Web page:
The United Kingdom is among the first countries to offer asylum for Hong Kong residents affected by the Chinese Communist Party’s crackdown on democracy in the former British colony.
The U.K. has created a new visa scheme to provide hundreds of thousands of Hong Kong citizens with access to housing, schools and jobs. Tory Foreign Secretary Dominic Raab stated that the U.K. has a “proud history of providing protection to those who need it.”
Thus far, the U.K. has received around 27,000 applications for visas, after Beijing imposed a national security law to crack down on the island nation. The visas provide Hong Kongers with the right to live in the U.K. for five years, whereupon they can apply for proper citizenship or move elsewhere.
MP Robert Jenrick, Secretary of State for Housing, Communities and Local Government, said that the Tories want to provide Hong Kongers with “necessary” support. "If they struggle, then we're here to support them," he told the BBC.
"That means local councils being there to provide them with housing, with the benefit system standing behind them, with all the support the state can offer to make sure that no-one gets into difficult times," he said.
The move to create the visa scheme was preempted by providing Nathan Law, a leading pro-democracy activist, with asylum in the U.K. The Home Office told Law that it accepted that he was at risk of severe political prosecution if he returned to Hong Kong.
In recent months, China has arrested and jailed numerous pro-democracy activists, communist-critical politicians, and journalists who resisted or condemned China’s crackdown on Hong Kong. Pro-democracy activist and media mogul Jimmy Lai was jailed despite not being accused of a violent crime or even considered a flight risk.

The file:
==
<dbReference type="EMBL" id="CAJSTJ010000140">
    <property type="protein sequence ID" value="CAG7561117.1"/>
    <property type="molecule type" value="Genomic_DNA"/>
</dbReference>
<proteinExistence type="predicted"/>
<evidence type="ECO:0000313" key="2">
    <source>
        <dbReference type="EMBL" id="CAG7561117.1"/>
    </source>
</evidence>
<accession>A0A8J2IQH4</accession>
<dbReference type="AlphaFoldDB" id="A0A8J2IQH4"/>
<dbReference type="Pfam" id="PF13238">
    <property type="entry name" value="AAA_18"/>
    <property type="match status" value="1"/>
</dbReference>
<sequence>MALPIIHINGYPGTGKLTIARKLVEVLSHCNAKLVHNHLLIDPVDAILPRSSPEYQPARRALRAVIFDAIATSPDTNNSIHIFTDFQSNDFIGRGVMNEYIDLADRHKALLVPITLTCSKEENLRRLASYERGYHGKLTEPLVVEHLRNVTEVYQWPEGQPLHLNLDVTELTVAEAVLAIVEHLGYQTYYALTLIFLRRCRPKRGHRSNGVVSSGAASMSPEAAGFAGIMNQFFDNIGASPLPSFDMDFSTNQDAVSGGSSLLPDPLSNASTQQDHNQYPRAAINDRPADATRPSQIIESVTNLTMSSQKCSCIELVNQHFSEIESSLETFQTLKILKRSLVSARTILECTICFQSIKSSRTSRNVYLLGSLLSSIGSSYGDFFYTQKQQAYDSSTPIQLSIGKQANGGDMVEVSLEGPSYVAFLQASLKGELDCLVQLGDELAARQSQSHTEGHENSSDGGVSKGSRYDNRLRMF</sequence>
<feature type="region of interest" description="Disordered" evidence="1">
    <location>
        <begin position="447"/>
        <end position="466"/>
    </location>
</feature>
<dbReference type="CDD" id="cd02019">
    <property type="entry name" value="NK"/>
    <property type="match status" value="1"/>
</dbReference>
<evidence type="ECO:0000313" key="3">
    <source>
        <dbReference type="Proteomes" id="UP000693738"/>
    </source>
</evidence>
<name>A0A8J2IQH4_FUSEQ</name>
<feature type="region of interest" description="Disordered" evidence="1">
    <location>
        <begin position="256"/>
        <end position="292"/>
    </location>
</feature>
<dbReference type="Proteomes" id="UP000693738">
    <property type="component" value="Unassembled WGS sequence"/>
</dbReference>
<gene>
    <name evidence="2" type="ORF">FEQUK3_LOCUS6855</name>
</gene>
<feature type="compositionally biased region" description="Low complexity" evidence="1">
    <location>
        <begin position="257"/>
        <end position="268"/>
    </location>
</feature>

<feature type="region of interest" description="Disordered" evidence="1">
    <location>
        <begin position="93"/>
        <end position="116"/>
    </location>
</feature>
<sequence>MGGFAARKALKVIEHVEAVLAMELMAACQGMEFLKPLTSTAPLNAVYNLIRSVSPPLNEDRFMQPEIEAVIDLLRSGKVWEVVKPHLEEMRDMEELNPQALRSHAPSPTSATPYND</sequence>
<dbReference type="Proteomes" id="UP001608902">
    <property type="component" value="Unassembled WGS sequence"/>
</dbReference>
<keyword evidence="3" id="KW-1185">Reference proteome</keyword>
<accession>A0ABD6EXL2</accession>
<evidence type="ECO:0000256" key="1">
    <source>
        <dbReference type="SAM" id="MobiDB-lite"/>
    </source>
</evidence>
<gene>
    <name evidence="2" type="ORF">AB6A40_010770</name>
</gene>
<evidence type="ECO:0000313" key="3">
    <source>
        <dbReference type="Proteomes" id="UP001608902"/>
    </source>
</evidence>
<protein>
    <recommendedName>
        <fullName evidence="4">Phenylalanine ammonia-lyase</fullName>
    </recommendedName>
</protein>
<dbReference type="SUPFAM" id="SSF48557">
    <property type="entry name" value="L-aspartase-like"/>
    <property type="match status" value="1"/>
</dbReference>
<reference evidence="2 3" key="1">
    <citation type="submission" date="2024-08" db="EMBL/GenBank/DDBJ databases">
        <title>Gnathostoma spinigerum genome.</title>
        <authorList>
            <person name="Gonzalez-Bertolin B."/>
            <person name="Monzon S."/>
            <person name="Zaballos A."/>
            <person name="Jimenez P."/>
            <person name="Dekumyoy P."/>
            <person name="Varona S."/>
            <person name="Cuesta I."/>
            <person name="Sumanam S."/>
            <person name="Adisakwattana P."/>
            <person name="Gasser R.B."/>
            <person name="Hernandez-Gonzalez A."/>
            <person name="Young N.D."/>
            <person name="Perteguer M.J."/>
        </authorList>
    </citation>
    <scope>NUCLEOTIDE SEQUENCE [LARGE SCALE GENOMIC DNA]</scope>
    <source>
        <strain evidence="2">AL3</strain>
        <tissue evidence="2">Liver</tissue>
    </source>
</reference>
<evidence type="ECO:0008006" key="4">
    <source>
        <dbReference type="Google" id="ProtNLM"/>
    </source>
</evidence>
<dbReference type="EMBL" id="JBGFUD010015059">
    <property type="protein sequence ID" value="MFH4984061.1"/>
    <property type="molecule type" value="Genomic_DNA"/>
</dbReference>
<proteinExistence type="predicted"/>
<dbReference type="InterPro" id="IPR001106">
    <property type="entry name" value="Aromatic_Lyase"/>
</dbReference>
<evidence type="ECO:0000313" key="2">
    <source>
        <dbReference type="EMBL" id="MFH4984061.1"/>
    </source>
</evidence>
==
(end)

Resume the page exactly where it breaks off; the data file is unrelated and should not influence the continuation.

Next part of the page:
Since Jan. 21, Hong Kong residents have been welcomed into the U.K. for up to five years and can apply for permanent residency. The U.K. has described China's anti-democratic legislation as an erosion of rights and personal freedoms.
The BBC reports that the number of visas from Hong Kong is expected to increase in the coming months and may even outnumber the Home Office’s initial prediction of 154,000 arrivals in the first year of the visa scheme.
Jenrick was optimistic that Hong Kongers will provide a “real and important contribution” to the U.K. He pointed out that many incoming residents have qualifications in teaching, medicine, and engineering.
Simon Cheng, who leads a pro-democracy charity called Hongkongers in Britain, told the BBC that the British government should also extend its visa scheme to help Beijing residents who participated in the pro-Hong Kong protests but were not eligible for the visa.
“The BNO visa scheme is rather a life-boat scheme for rescuing people out of tyranny, and some of those may need actual help for resettlement, and to have a launchpad to contribute more to the UK economy and for sure, UK democracy,” he said.